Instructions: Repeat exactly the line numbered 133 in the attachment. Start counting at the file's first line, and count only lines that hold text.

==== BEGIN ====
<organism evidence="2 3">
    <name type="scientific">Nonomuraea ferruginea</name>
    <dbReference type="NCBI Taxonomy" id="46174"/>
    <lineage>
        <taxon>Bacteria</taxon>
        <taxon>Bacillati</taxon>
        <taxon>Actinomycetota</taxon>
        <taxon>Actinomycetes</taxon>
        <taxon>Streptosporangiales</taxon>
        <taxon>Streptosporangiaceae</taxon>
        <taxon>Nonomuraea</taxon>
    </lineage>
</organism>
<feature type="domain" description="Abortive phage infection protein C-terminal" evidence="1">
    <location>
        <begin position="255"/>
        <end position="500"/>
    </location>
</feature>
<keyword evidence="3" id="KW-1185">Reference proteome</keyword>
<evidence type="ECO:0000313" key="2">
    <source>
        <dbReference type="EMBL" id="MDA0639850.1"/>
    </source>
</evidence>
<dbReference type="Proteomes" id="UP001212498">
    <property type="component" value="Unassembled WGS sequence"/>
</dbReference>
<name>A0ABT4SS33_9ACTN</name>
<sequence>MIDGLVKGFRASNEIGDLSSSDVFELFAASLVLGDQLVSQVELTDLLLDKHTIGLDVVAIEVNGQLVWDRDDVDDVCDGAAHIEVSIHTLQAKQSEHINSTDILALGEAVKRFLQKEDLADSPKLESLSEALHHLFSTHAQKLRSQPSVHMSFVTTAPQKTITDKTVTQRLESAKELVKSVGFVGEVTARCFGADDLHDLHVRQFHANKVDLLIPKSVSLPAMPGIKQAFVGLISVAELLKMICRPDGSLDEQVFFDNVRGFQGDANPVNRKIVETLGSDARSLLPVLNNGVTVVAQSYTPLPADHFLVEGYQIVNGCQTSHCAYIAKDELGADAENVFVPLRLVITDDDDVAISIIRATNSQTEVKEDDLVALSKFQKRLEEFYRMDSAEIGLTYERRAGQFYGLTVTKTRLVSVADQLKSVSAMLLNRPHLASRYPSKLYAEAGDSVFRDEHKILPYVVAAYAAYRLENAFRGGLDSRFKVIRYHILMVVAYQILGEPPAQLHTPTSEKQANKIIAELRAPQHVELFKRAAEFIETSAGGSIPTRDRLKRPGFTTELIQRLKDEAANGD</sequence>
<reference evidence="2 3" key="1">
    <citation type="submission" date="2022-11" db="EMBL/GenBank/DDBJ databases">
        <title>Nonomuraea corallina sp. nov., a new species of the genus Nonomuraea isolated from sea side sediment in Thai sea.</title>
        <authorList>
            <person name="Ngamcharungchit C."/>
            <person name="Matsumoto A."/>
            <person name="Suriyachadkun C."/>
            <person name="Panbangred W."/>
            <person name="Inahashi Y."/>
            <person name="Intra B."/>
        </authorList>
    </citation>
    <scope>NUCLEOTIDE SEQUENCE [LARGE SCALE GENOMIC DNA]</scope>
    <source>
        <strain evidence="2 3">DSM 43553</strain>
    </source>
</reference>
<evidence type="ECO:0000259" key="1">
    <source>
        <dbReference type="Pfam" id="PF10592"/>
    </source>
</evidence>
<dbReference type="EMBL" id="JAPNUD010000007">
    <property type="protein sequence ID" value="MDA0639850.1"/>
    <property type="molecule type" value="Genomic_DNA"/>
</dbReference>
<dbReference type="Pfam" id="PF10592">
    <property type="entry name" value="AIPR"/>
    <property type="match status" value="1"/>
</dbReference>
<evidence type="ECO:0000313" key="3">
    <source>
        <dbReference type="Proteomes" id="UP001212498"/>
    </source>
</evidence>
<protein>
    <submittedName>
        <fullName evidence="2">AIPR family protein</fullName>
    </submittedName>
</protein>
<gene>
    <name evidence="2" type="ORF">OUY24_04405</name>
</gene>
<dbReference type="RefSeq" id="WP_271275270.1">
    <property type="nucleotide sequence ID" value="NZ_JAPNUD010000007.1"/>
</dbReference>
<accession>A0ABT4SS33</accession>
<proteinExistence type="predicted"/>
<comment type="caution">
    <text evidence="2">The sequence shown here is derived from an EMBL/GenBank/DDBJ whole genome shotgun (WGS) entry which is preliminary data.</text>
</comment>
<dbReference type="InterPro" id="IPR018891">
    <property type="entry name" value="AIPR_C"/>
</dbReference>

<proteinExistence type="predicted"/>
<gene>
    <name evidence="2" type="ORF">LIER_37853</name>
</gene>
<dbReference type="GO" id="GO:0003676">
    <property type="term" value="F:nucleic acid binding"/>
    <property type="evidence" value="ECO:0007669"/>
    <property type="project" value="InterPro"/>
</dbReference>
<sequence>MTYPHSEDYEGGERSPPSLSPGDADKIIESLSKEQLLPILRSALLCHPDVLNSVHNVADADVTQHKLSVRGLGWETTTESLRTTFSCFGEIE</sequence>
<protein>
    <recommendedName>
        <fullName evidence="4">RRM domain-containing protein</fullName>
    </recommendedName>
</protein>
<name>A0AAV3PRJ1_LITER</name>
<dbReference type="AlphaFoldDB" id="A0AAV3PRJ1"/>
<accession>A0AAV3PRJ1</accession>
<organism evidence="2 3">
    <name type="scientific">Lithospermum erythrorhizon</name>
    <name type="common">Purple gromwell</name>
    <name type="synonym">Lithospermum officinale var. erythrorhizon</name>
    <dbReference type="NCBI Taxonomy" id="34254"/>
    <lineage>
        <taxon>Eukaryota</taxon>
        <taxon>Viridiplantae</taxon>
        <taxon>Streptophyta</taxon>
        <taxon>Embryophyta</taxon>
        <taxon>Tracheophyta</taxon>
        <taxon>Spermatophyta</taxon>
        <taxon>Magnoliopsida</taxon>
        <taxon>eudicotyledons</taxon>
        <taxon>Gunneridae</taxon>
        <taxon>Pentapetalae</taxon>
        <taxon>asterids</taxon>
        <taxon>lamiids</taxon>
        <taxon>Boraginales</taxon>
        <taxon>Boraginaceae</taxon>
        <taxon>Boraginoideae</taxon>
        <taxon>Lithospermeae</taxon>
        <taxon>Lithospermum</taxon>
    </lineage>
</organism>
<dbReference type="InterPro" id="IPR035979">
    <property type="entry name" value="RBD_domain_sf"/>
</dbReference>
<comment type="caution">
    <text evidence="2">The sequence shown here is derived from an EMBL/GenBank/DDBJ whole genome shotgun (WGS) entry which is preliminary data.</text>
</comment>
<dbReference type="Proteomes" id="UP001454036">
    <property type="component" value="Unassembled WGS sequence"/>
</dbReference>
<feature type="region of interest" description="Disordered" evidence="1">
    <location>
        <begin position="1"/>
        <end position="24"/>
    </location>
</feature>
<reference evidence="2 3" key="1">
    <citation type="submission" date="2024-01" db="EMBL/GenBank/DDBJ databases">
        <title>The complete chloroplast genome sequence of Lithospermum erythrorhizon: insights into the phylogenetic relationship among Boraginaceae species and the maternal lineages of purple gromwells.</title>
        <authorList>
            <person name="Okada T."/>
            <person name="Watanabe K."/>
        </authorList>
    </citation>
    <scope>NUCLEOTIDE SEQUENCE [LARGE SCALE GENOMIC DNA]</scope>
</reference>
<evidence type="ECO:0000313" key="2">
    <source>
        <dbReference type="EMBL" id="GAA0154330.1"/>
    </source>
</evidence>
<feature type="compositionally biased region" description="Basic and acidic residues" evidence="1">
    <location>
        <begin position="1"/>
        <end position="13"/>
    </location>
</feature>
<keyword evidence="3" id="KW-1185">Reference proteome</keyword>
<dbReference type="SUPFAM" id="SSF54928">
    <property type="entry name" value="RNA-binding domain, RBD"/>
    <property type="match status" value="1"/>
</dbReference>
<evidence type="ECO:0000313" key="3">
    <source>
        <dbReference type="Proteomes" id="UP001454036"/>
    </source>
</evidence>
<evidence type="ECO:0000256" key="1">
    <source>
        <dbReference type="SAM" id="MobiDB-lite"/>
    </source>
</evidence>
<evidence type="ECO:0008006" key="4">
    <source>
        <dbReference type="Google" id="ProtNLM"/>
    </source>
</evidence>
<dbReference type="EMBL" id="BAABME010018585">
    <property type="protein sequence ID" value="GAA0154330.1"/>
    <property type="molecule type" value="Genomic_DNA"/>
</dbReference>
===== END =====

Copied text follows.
</comment>